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“So, you just cut the grass, don’t you?

by TurfCareBlog

“So, you just cut the grass, don’t you?” If I had £1 or €1 for every time I heard this question I would be a very rich man. The word of David Roberts ex Head of Grounds at Southampton and Liverpool and now heads up bespoke training under the name of Training Unlimited.

The pitch condition used to be the talking point before most games and also after a lot of them as the quality changed from club to club and depending on the time of year and sometimes from the start of the game to the end of it!

Manager’s and players would often place the blame of a poor performance or defeat on the pitch conditions.

Now they are very consistent with barely a blemish; it’s almost accepted that the pitch will be perfect and rarely gets a mention, and so how the pitch is managed doesn’t get thought about.

So, what is under the players feet and what does the ground staff manage?

It’s a living stage that the players perform on and a lot has changed over the years to make that stage better.

Players and coaches demand fast, consistent surfaces that the ball can travel quickly on without a bobble and the players can twist and turn with minimal risk of injury.

The evolution of sports pitches has gone through a transformation over the past few decades.

It’s hard to compare the modern pitch with the old pitches back in the 1970-80’s

So, what happened?

Many changes have occurred to give us the near pristine surfaces you see today.

  • The ground staff who manage the surfaces have more resources, and a greater understanding of how to get the best out of the surfaces.
  • The technology available has improved dramatically.
  • The evolution of the construction of the pitch has played a huge part in the changes we see from back then to now.

Typically, we respond to problems, getting the game on is paramount. In the UK rain is the biggest problem closely followed by frost and snow.

macro photo of mitre ball
Photo by Torsten Dettlaff on Pexels.com

Pitch Construction

Pitch construction changed dramatically when we went away from natural soils and onto engineered rootzones, these are specific sands chosen for particle size, particle shape and uniformity. Pitches are built with about 300mm deep rootzone, over the top of existing drainage or gravel raft, or plastic drainage raft. The gravel raft acts as a big drain but also holds water in the rootzones. Called a perched water table the sand acts like a sponge and has a holding capacity. Once the capacity is reached it drains into the gravel and goes to the drains. When the water table is full, one drop of rain falls on the surface and one drop of water drains into the gravel.

When it comes to cold, undersoil heating provided by hot water is generally the best system to keep the soil warm, prevent frost and help melt snow. This has to be managed carefully by the grounds staff as just running it at full blast will cook the grass and cause more problems! It’s an 8000m2 radiator so energy costs can be high through the frosty weather. There is approx. 20miles of pipe installed into the pitch to deliver the heat. This is placed at the same level as the gravel as if it’s installed higher it can damage the roots and be damaged by aeration equipment used to manage the hardness of the pitches.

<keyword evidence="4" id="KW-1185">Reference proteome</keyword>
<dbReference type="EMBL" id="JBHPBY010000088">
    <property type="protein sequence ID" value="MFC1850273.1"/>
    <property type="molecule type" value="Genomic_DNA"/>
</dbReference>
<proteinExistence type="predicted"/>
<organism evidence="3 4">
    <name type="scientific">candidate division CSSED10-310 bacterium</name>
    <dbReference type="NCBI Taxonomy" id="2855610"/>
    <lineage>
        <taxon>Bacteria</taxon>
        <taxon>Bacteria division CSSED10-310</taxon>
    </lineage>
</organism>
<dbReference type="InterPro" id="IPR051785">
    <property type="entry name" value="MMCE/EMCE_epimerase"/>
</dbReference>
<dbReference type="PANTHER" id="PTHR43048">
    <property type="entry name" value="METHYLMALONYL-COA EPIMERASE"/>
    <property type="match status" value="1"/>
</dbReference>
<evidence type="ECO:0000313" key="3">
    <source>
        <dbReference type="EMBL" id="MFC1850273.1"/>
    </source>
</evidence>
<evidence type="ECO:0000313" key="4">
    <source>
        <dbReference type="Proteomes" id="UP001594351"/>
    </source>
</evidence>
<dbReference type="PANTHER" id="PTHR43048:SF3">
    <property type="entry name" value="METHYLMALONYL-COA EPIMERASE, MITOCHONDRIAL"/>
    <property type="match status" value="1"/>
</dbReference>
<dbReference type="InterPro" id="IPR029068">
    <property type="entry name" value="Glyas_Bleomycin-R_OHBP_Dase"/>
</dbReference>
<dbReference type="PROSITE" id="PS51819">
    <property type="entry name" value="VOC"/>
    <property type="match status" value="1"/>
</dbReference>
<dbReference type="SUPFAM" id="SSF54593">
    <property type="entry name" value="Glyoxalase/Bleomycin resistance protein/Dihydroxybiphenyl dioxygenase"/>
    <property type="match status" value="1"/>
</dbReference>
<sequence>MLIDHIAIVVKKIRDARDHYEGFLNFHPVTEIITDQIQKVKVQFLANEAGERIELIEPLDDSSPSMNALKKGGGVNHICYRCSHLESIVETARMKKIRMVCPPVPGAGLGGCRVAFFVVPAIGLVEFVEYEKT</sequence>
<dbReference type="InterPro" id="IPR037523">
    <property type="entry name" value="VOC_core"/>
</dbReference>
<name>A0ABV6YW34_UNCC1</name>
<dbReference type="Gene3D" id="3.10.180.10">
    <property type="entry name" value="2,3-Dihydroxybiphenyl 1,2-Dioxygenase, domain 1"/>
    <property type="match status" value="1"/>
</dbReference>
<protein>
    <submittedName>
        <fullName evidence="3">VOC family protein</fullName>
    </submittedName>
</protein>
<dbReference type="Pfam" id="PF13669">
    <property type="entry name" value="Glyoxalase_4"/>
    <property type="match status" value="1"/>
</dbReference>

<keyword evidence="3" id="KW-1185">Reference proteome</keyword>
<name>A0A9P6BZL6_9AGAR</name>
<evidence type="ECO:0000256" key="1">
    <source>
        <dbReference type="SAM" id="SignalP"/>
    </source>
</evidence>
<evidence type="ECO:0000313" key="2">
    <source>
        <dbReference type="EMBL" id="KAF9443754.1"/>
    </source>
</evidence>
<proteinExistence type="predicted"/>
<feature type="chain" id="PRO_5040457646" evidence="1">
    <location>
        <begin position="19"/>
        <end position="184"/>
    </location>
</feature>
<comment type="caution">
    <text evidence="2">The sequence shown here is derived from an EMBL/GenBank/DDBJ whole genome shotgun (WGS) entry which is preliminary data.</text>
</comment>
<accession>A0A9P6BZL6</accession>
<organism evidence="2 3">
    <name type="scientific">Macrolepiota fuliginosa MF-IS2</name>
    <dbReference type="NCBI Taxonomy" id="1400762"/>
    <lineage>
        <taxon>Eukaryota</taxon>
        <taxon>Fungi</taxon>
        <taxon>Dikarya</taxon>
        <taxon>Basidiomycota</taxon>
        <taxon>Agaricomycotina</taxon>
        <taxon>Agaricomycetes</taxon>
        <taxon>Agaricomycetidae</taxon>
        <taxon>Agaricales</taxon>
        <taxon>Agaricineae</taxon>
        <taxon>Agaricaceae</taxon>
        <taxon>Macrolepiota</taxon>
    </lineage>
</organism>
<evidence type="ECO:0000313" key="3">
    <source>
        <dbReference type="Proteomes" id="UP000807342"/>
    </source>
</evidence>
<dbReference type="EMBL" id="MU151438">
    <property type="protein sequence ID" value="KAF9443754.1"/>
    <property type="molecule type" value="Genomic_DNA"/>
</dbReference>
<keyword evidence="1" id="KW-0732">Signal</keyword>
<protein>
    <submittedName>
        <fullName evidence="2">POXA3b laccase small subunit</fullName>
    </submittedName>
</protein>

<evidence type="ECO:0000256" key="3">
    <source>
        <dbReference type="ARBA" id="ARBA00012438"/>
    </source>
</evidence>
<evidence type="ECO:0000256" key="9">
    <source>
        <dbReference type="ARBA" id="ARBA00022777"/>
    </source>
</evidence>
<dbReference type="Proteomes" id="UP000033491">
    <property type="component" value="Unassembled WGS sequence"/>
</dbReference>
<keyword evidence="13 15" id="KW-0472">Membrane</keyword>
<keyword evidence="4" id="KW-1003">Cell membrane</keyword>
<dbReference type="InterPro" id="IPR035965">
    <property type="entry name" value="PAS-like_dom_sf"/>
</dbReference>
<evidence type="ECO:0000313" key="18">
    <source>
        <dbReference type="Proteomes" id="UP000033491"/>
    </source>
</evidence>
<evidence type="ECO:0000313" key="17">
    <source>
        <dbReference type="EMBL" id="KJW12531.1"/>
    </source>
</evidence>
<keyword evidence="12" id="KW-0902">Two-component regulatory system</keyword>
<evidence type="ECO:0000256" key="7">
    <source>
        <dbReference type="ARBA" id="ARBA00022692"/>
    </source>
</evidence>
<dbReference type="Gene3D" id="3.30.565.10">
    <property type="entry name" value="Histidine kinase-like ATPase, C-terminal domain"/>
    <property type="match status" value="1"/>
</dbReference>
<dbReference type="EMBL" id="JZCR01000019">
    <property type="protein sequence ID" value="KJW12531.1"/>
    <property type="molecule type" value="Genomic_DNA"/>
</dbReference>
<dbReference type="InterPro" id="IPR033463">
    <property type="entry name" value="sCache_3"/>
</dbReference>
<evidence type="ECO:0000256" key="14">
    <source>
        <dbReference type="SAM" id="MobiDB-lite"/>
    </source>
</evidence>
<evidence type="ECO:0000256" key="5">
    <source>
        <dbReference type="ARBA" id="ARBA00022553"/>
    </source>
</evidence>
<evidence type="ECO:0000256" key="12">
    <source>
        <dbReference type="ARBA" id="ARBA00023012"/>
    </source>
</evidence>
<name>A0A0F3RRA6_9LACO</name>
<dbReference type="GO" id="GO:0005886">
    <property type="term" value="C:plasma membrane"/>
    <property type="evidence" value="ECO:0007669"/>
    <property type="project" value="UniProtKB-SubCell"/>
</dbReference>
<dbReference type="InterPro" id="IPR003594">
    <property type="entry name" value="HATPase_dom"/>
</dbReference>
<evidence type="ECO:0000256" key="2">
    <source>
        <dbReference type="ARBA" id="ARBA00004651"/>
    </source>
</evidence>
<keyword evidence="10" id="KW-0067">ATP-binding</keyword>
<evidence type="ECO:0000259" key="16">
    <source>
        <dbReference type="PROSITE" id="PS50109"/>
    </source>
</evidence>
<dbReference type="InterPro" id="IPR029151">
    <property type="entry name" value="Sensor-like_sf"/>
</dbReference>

It’s not just the drainage though! Careful management throughout the season is important. Grass grows and dies. As it continues to grow it produces roots and leaves that will die as new roots and leaves are produced. These parts of the plant will remain on the surface and in the rootzone clogging up pores in the sand. Managing the organic build up is crucial along with keeping the pores open. The ground staff will manage organic accumulation by brushing, raking, scarifying and verticutting. This can be aggressive so has to be done when plant growth is active or damage can be done to the pitch.

Renovations and Fibres

End of season is important as it’s a re-start. Full removal of the grass is the normal, replacing the top few millimetres with fresh sand to ensure that the next season the drainage rates are as good as they can be to get through the next winter. This adds a challenge as the grass is grown from seed in a very short close season sometimes with less than 6 weeks from end of season and corporate activities, concerts that take place after the season has finished.

Reinforcement systems. Sand based pitches revolutionised the playing surfaces with hardly any fixture cancelations. However, they rely on grass cover to hold them together. Once the grass was gone the pitches became unstable. Many different solutions to stabilise the surface were tried and probably the most successful has been the stitched hybrid pitch.

This is a technique that uses plastic fibres that are punched 200mm deep into the sand leaving 20mm above the surface and each stich is 20mm apart from its neighbour. It leaves a surface that is about 97% natural and 3% plastic.

It changed the feel of the pitches, they are firmer, older players don’t like them as they feel every jarring footstep. However, they are less prone to divots and far more consistent all year round. They have made a massive change to the game.